- Size – If your market is too small or niche you may not have enough sales to survive long-term and adversely if your target market is too big then it may be difficult to compete against large corporates. Striking the right balance is an important factor.
Step 3: Dividing Your Target Market
Once you have your target market, it is best practise to segment it. This will help to gather consumers of similar tastes into the same group, with the hope of making it easier for you to tailor and market your product or service to a clear audience. Here are some example segmentation groups:
- Demographic - Investigate information such as age range, gender, education level, income level, marital status, ethnic background, religious background and family composition of the people who will purchase your service or product.
- Geographic - This form of segmentation arises when consumers have different needs based on where they are located. Trying to decipher the area from which your primary target will come is a great way to segment. This may be from certain neighbourhoods or could encompass your town, county, country or even climate. A good way to envision this idea is that a busy city may have heavy use of motorcycle dispatch services, but much less use for gardening products.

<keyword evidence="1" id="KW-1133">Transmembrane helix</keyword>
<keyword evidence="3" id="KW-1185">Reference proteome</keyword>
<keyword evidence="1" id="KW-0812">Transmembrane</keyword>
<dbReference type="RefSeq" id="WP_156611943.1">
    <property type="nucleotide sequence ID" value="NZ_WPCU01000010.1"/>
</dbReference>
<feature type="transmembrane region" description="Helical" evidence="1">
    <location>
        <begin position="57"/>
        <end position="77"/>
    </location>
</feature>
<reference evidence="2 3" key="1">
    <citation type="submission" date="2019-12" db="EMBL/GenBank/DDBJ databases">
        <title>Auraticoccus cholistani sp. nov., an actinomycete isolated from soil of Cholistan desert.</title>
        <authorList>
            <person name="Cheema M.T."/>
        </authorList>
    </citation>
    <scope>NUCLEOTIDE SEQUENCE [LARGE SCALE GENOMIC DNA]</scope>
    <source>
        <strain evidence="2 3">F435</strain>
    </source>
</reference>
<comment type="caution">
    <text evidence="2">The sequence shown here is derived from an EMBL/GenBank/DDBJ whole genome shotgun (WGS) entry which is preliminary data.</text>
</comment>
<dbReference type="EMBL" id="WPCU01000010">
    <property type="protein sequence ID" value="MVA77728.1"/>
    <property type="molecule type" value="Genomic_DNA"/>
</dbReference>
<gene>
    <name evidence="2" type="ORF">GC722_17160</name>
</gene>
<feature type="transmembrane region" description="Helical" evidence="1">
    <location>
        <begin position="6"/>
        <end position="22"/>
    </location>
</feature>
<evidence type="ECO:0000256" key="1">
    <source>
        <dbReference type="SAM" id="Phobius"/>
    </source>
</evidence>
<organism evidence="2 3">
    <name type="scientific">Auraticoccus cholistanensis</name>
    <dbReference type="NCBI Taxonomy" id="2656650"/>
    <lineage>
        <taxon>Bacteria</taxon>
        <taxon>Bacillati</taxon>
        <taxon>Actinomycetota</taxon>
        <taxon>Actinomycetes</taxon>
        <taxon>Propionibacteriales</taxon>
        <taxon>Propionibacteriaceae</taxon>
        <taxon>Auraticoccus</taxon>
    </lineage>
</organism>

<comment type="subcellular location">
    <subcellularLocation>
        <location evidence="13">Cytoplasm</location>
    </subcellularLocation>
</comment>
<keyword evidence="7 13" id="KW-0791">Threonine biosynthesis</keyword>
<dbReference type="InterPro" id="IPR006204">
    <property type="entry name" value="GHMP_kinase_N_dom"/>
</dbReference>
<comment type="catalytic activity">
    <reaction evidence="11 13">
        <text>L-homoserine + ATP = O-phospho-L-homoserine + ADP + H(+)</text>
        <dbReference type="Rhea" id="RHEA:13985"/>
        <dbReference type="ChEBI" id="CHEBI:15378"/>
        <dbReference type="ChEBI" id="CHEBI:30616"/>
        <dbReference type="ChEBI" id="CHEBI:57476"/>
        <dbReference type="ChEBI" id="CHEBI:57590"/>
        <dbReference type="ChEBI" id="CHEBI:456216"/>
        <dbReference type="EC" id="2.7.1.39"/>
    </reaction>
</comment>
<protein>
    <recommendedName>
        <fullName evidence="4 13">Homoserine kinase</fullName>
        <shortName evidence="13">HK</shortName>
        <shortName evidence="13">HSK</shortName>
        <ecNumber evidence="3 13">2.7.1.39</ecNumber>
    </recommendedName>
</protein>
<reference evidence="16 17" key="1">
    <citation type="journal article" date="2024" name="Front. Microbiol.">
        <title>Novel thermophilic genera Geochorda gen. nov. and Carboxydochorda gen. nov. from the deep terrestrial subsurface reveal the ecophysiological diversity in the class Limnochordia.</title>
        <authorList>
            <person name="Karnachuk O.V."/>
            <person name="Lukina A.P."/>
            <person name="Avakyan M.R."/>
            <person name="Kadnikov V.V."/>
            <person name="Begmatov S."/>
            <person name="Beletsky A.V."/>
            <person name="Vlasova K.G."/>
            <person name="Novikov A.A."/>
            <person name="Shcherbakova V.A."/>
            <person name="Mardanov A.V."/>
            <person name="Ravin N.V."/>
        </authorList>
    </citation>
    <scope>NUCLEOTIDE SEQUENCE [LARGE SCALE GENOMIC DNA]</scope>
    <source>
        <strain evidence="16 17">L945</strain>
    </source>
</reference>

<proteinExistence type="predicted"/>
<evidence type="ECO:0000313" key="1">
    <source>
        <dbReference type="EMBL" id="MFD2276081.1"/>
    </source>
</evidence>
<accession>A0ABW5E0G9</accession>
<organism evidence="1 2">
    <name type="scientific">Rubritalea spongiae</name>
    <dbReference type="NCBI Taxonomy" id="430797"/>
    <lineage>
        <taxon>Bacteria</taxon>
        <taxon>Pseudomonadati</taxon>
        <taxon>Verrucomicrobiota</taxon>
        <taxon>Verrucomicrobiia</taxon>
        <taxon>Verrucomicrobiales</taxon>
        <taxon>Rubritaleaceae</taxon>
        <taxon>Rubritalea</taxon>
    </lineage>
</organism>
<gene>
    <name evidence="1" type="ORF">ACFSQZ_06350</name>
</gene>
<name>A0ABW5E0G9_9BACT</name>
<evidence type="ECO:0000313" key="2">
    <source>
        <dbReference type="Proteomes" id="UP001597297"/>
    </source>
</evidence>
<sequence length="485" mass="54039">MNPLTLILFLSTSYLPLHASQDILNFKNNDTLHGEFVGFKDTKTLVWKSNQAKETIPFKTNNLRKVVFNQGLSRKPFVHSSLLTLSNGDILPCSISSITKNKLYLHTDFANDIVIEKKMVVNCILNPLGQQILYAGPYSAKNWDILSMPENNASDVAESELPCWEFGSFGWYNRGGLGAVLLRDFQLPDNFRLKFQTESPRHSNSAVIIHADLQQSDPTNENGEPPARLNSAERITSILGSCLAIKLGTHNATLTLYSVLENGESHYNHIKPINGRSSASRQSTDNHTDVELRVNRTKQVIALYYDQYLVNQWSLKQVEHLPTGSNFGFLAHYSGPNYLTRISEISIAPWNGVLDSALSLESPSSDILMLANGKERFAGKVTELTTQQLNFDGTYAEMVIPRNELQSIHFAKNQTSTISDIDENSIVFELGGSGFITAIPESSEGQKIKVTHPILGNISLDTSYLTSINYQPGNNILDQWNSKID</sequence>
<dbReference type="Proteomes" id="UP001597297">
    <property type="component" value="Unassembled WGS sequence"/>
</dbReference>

- Psychographic – This involves identifying common psychographic commonalities of people who are likely to use your service, such as common interests, values, attitudes, lifestyles and spending habits.
- Benefit – This form of segmentation recognises that different people can get different satisfaction from the same product or service. This may include convenience, status, value and quality.
All of this research can be done through either surveys, focus groups, questionnaires, blog and forum research or website analytics. The aim is to find out what motivates people to buy a product.
Step 4: Identifying Your Competitors
It is inevitable that there will be businesses out there targeting the same audiences as you and offering a similar product or service. Due to this, you will want to have a good level of understanding when it comes to who your competitors are. An analysis of the best performing business within your sector will help you to understand their success.
By doing in-depth research into your competitors you can find their weaknesses and therefore position your business in a better light, as well as finding their strengths and building on them for your own business.
This competitor analysis should then form part of your business plan, so you can show how you will try to gain market share.
These four steps should help you to calculate the size of your target market which in turn will lead to a solid business plan and a more accurate idea of the market you want to address shaped around your business idea.
If you are interested in creating a business plan that will consider all aspects of your unique business to help you thrive moving forward, we can help. Do not hesitate to contact us via the form on the right or by calling us on 01604 420 420.